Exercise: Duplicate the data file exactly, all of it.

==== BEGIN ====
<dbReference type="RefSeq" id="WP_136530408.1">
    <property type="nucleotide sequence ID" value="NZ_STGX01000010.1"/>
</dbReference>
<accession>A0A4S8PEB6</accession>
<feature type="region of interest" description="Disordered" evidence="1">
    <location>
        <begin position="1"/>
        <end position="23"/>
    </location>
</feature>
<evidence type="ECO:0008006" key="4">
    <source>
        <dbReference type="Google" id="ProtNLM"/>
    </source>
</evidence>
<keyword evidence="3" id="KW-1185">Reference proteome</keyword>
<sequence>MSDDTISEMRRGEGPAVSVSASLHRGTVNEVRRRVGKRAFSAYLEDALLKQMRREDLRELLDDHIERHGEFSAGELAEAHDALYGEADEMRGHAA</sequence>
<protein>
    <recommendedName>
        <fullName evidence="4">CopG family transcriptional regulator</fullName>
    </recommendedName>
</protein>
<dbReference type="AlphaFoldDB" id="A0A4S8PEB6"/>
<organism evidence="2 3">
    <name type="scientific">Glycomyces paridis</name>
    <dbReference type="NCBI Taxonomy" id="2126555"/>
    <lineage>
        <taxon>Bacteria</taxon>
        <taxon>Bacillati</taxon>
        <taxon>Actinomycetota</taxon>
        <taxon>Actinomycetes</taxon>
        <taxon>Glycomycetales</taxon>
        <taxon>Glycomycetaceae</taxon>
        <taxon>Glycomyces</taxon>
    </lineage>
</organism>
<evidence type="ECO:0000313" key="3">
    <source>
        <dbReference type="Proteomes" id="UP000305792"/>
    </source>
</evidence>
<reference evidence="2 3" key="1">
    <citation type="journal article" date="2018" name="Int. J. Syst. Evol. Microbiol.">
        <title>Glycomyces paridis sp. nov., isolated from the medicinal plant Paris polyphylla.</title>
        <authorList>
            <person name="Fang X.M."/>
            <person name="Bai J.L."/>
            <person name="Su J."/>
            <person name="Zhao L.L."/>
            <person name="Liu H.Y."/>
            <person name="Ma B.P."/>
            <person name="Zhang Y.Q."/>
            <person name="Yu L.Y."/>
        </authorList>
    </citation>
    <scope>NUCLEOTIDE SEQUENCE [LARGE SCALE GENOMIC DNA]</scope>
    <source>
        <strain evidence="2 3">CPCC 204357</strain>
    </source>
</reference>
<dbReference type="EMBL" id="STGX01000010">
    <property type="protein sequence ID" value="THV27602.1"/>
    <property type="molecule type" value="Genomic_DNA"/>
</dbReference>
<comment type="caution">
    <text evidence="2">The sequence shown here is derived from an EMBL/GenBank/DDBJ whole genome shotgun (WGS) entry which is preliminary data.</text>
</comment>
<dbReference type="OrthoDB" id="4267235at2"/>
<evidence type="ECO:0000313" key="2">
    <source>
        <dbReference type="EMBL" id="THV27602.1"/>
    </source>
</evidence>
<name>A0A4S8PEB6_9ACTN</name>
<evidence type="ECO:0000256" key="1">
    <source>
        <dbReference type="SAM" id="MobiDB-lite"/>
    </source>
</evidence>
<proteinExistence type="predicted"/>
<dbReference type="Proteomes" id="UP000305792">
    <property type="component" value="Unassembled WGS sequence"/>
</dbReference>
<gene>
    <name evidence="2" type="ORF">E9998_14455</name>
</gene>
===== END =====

<dbReference type="RefSeq" id="WP_136530408.1">
    <property type="nucleotide sequence ID" value="NZ_STGX01000010.1"/>
</dbReference>
<accession>A0A4S8PEB6</accession>
<feature type="region of interest" description="Disordered" evidence="1">
    <location>
        <begin position="1"/>
        <end position="23"/>
    </location>
</feature>
<evidence type="ECO:0008006" key="4">
    <source>
        <dbReference type="Google" id="ProtNLM"/>
    </source>
</evidence>
<keyword evidence="3" id="KW-1185">Reference proteome</keyword>
<sequence>MSDDTISEMRRGEGPAVSVSASLHRGTVNEVRRRVGKRAFSAYLEDALLKQMRREDLRELLDDHIERHGEFSAGELAEAHDALYGEADEMRGHAA</sequence>
<protein>
    <recommendedName>
        <fullName evidence="4">CopG family transcriptional regulator</fullName>
    </recommendedName>
</protein>
<dbReference type="AlphaFoldDB" id="A0A4S8PEB6"/>
<organism evidence="2 3">
    <name type="scientific">Glycomyces paridis</name>
    <dbReference type="NCBI Taxonomy" id="2126555"/>
    <lineage>
        <taxon>Bacteria</taxon>
        <taxon>Bacillati</taxon>
        <taxon>Actinomycetota</taxon>
        <taxon>Actinomycetes</taxon>
        <taxon>Glycomycetales</taxon>
        <taxon>Glycomycetaceae</taxon>
        <taxon>Glycomyces</taxon>
    </lineage>
</organism>
<evidence type="ECO:0000313" key="3">
    <source>
        <dbReference type="Proteomes" id="UP000305792"/>
    </source>
</evidence>
<reference evidence="2 3" key="1">
    <citation type="journal article" date="2018" name="Int. J. Syst. Evol. Microbiol.">
        <title>Glycomyces paridis sp. nov., isolated from the medicinal plant Paris polyphylla.</title>
        <authorList>
            <person name="Fang X.M."/>
            <person name="Bai J.L."/>
            <person name="Su J."/>
            <person name="Zhao L.L."/>
            <person name="Liu H.Y."/>
            <person name="Ma B.P."/>
            <person name="Zhang Y.Q."/>
            <person name="Yu L.Y."/>
        </authorList>
    </citation>
    <scope>NUCLEOTIDE SEQUENCE [LARGE SCALE GENOMIC DNA]</scope>
    <source>
        <strain evidence="2 3">CPCC 204357</strain>
    </source>
</reference>
<dbReference type="EMBL" id="STGX01000010">
    <property type="protein sequence ID" value="THV27602.1"/>
    <property type="molecule type" value="Genomic_DNA"/>
</dbReference>
<comment type="caution">
    <text evidence="2">The sequence shown here is derived from an EMBL/GenBank/DDBJ whole genome shotgun (WGS) entry which is preliminary data.</text>
</comment>
<dbReference type="OrthoDB" id="4267235at2"/>
<evidence type="ECO:0000313" key="2">
    <source>
        <dbReference type="EMBL" id="THV27602.1"/>
    </source>
</evidence>
<name>A0A4S8PEB6_9ACTN</name>
<evidence type="ECO:0000256" key="1">
    <source>
        <dbReference type="SAM" id="MobiDB-lite"/>
    </source>
</evidence>
<proteinExistence type="predicted"/>
<dbReference type="Proteomes" id="UP000305792">
    <property type="component" value="Unassembled WGS sequence"/>
</dbReference>
<gene>
    <name evidence="2" type="ORF">E9998_14455</name>
</gene>